Review by Evgeny Terekhin
Topic: Literary, T&I Industry
Speaker: Gabriella Page-Fort
As a literary translator, I couldn’t help but gravitate towards literary sessions. When I read the title of this one, “Publishing Literature in Translation: How Translators Help AmazonCrossing Bring Stories to New Readers by Page-Fort Gabriella,” I scratched by head – what is AmazonCrossing? I didn’t bother to look it up but went straight to the room.
It took me a while to start making sense of Gabriella’s multiple references to book sales statistics, but after a while I got the hang of it. AmazonCrossing is actively searching for great international reads for a global English-speaking audience.
Basically, if you know of a book in a language other than English and feel it would really appeal to the English-speaking world, you go to the AmazonCrossing website, https://translation.amazon.com/submissions, and propose it. They are constantly looking for interesting titles, and their list of translated books is very diverse.
Gabriella shared several intriguing stories of how they hunted for books to translate, including an example of how they got connected with an elderly Uzbek author who wrote a wonderful story but couldn’t even use email. She emphasized that as an editorial director she can never tell which story will grab her attention. They are looking for stories regardless of the source language and genre – the main idea is for it to be appealing.
Turns out AmazonCrossing is the biggest producer of translated literature in the US market. Gabriella’s talk was very inspiring, so I immediately had several titles pop up in my head, and I proposed one. We’ll see.
I didn’t realize you could actually go to their website and register as a literary translator. You could also upload your resume, and if they have a matching job, they will contact you. If you are interested in the field, it’s a great opportunity to get your foot in the door.
Much of the session was devoted to the discussion of what makes for a good story. One may find a story fascinating, but when it’s published it doesn’t necessarily get traction. In Gabriella’s words, you don’t really know. You pick a book based on your gut instinct, but who knows if the readers’ gut will have the same instinct? Though it’s often hit and miss, the success of the endeavor is obvious, with 62 new titles translated just in 2017.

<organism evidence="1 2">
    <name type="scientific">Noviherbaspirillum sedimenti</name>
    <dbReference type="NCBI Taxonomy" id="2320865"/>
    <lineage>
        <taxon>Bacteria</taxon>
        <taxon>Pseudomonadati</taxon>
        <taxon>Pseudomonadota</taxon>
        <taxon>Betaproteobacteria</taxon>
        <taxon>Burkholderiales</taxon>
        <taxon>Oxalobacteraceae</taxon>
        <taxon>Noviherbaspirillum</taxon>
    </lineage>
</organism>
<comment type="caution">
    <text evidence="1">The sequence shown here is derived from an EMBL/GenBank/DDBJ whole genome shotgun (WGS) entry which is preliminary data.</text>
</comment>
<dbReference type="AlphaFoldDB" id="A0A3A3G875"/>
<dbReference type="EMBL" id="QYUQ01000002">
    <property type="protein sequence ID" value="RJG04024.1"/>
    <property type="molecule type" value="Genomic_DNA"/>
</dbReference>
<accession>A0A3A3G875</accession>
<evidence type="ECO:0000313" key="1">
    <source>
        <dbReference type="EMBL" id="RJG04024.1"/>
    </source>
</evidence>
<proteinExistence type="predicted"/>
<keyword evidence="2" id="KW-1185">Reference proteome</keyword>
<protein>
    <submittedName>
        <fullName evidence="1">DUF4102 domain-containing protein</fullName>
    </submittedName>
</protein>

Even though, according to Gabriella, Americans don’t read translations very much – for whatever reason – AmazonCrossing stands out from among the other 13 imprints of Amazon Publishing, translating into English from a wide variety of languages: Danish, Hebrew, Norwegian, Polish, Portuguese, Russian, Turkish, Indonesian, Italian, Swedish, Finnish, French, Chinese, Spanish, and German.
After the session, I had lots of questions for Gabriella, but, unfortunately, there was a line of people vying for her attention. The main question I had was: what are some of the characteristics of the kind of literature that would be equally appealing across cultures? For instance, “The Karamazov Brothers” is appealing to all cultures, but I know other great Russian titles which do not have the same international appeal.
It would be an engaging project in itself to analyze what kind of books have found their way into the hearts of the global community while retaining features of their home culture. Obviously, the Lord of the Rings is a distinctly British book, but it captivates audiences all around the world. Why? Having those essential characteristics down would greatly facilitate the process of finding potential “winners.”
Well, maybe I will ask my question next year. As it is, Gabriella focuses on “a good story” over a specific category, like “fantasy,” or “romance.” They are looking for the stories that make people feel more similar than different. “Things that make it so you can connect and see directly into the eyes of whatever today’s ‘other’ looks like.”
So, do you know a title that you think would be interesting for the English readership? Let Gabriella know.
Evgeny Terekhin is an En-Ru and Ru-En translator with a master’s degree in English and German. Born and raised in Omsk, Russia, he and his family moved to the US in 2016. In the course of his 25-year career, he’s translated and edited over 150 books, brochures and tracts across a wide range of subjects like children’s literature, marketing, psychology, spirituality, health-care, business, and legal. He lives in Friendswood, TX and can be reached at firstname.lastname@example.org Website: www.russiantranslators.org